Many employees in today’s workforce are looking for, and expecting, more flexibility in when and where they complete their work. This leads more organizations to offer opportunities to remote workers.
According to a new study from IDG, more businesses are renewing their focus toward digital technologies. The result increases opportunities for remote workers. For example, the State of Vermont just published a press release indicating they will pay people $10,000 to move to Vermont to work digitally and remotely. More on that in a minute.
The study, IDG’s 2018 State of Digital Business Transformation, strives to gain a better understanding of how organizations are evolving to a digital business model, including their revisions to technology strategies. The study finds that digital-first business leads the pack in terms of importance. This benefits remote workers.
Eight-nine percent of organizations have already adopted or are planning to adopt a digital-first business strategy. This strategy foregoes traditional media coverage and instead chooses to release content online and through new media channels. By choosing this strategy, all enterprises can increase their revenue by 23 percent, notes The State of Digital Business Transformation, 2018. Not only can increased digital strategies increase revenue, it can also improve viability for remote workers through improved collaborative communication strategies.
Collaborative communication strategies for remote workers
One major way that telecommuting can fail is through poor communication strategies. Currently about 43 percent of U.S. workers work remotely in some capacity. Gallup research finds that in order to be more engaged than those who do not work remotely at all, employees need to spend at least some of their time face-to-face with coworkers. Workers who spend 100 percent of their time working remotely are the least engaged of all workers, negatively affecting turnover rates, productivity and profitability.
There are a few strategies leaders can focus on to better engage their remote workers and improve their engagement levels:
- Praise their good work. It’s easy to offer praise to the workers you see every day. Whether you pass them in the hall, make a trip to their desk or hold a staff meeting, you can easily offer recognition and praise for their good work. With remote workers, you may find that it isn’t so easy. Leaders may not see or notice their good work, and employees may be hesitant to bring up their accomplishments for fear of being seen as bragging. Both leader and employee need to be intentional about connecting and sharing
- Connect with goals and personal growth. As a people manager, you need to work with all of your employees on a personal level. This includes understanding their personal growth and career goals. “Career growth opportunity” is the number one reason employees leave a company. Therefore, if leaders aren’t aware of where their employees want to go in their careers, they may find them leaving for greener pastures.
- Provide opportunities to connect with coworkers. When it comes down to it, all of your employees need to feel as if they are part of the same team. Increased digital strategies can greatly help in this area as it may not always be feasible to bring remote workers to the organization. Offer video conferences or intranet sites to allow remote workers to connect with other team members.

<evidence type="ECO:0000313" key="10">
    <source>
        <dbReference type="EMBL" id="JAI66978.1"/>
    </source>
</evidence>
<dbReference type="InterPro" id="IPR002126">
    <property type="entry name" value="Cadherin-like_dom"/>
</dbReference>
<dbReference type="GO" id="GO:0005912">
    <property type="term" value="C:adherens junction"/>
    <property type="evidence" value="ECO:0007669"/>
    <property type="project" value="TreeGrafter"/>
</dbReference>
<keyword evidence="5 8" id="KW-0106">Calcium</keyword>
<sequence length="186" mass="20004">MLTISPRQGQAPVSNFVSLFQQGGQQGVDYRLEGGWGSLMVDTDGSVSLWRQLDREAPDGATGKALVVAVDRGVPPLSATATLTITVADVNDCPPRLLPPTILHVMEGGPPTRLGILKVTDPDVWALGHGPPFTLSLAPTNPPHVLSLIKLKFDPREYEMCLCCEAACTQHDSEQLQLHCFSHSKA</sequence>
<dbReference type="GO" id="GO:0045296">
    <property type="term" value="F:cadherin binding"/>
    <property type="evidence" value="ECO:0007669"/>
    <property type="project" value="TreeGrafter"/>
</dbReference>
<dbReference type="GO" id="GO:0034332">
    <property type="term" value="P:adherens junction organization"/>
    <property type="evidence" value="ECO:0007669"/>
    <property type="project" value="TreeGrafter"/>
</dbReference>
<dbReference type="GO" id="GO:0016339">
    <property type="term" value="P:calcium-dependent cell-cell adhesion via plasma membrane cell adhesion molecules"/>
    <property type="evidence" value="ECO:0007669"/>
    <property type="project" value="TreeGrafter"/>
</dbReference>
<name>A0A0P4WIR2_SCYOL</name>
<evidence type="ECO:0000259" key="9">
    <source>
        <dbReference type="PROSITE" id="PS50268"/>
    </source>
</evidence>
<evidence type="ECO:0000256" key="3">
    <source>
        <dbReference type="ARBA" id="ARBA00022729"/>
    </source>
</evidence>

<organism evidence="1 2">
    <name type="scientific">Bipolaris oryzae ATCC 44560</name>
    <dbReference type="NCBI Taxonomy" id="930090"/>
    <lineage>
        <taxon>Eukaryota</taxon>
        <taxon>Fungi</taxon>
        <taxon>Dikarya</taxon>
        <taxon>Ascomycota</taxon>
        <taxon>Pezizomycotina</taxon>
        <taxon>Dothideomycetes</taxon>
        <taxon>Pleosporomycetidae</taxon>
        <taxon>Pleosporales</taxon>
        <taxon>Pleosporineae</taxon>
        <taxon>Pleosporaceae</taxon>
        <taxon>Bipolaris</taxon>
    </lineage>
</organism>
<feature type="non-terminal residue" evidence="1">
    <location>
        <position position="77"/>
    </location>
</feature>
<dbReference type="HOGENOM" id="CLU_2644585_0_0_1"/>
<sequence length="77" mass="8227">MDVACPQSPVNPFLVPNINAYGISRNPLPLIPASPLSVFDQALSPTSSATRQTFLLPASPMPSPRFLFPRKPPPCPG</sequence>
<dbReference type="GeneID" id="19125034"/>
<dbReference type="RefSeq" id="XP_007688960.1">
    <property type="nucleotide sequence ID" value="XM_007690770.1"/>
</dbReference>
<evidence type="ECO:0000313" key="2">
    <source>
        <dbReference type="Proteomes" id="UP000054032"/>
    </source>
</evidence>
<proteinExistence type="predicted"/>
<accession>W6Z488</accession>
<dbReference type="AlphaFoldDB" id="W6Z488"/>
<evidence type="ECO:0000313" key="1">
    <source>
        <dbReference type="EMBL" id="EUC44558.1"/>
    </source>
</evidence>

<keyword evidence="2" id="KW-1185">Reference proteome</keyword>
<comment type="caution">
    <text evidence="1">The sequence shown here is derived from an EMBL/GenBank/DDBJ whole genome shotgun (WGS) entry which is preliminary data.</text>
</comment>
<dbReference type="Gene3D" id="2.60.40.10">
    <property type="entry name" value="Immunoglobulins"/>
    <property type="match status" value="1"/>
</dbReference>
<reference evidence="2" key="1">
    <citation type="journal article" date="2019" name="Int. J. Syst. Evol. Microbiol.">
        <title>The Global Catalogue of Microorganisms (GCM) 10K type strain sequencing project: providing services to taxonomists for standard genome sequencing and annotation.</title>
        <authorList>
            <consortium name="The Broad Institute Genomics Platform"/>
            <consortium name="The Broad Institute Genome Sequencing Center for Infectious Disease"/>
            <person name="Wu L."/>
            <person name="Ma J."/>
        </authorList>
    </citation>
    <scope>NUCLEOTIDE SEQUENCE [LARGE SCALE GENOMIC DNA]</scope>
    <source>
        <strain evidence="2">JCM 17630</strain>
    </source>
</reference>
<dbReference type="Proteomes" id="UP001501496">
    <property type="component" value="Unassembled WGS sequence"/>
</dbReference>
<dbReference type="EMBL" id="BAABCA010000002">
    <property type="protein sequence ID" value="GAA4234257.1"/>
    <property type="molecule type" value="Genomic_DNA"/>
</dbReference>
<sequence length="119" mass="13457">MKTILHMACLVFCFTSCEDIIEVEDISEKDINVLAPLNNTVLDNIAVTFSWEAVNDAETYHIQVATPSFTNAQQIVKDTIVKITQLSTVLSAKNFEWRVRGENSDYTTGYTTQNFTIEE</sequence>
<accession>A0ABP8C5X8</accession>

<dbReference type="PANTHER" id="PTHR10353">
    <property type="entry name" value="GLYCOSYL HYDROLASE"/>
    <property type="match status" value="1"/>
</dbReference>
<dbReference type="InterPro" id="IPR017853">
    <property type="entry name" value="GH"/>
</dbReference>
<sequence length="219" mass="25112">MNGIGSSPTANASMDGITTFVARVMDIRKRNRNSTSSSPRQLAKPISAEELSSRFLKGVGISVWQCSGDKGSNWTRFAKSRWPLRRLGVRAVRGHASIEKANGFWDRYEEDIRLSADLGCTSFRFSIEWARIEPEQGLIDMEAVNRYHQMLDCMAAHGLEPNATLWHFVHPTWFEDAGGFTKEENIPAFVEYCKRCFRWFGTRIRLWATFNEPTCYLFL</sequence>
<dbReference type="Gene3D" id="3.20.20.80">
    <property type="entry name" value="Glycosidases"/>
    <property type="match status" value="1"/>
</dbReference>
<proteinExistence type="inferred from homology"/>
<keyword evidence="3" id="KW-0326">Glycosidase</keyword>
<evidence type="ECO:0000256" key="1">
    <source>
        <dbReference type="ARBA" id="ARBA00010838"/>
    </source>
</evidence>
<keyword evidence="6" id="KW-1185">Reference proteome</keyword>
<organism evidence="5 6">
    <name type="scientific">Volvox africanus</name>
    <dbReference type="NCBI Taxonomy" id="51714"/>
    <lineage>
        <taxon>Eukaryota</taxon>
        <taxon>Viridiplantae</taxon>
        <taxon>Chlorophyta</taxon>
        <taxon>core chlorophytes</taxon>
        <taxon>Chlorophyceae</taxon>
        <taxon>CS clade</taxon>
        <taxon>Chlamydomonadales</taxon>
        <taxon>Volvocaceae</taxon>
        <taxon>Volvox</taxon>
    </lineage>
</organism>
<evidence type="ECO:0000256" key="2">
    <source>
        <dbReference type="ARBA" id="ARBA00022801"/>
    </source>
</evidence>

Regardless of how often a team member comes into the office, all team members need to feel as if they are part of the team. Improved communication strategies can help bring together leaders and all workers in and out of the office.
Remote workers are influencing state programs
You might still be on the fence regarding hiring remote workers for your organization. However, the high demand for telecommuting positions has started to influence state policies.
According to Vermont Will Pay Remote Workers $10,000 to Move Here, the governor of Vermont recently signed into law a bill that offers to pay remote workers up to $10,000 to relocate to the state. The new law is meant to help cover moving costs and other expenses for non-residents with full-time remote employment with out-of-state companies.
The program is expected to go into effect for new full-time Vermont residents after January 1, 2019. Current Vermont residents are ineligible for the program. This new program is a reflection of the changing workforce as many workers, specifically millennial workers, are looking for opportunities for increased work-life balance. Telecommuting is one avenue for receiving a flexible work schedule. The desire for a change in the status quo is framing the future of work. States (and businesses) are starting to take notice and change their own policies to match the desires of their workforce.
Many workers are looking for increased flexibility from their employers, including the opportunity to work remotely at least part of the time. With renewed focus on digital technologies, it’s an opportune time for leaders to evolve their digital business models.
Leaders should focus on improving their collaborative communication strategies to improve engagement levels with their remote workers. Strategies include: praising their good work; connecting with their personal growth and career goals; and providing opportunities to connect with coworkers. Remote workers are increasingly common in the workplace, enough so that they are influencing state programs. The workplace landscape is changing, and it’s best for employers to take notice and evolve with the times.
Here are a few more resources on remote workers
- IDG’s 2018 State of Digital Business Transformation
- The State of Digital Business Transformation, 2018
- 3 Ways You Are Failing Telecommuters
- Vermont will pay telecommuters $10,000 to move here
Copyright TIGERS Success Series, Inc. by Claudia Craven
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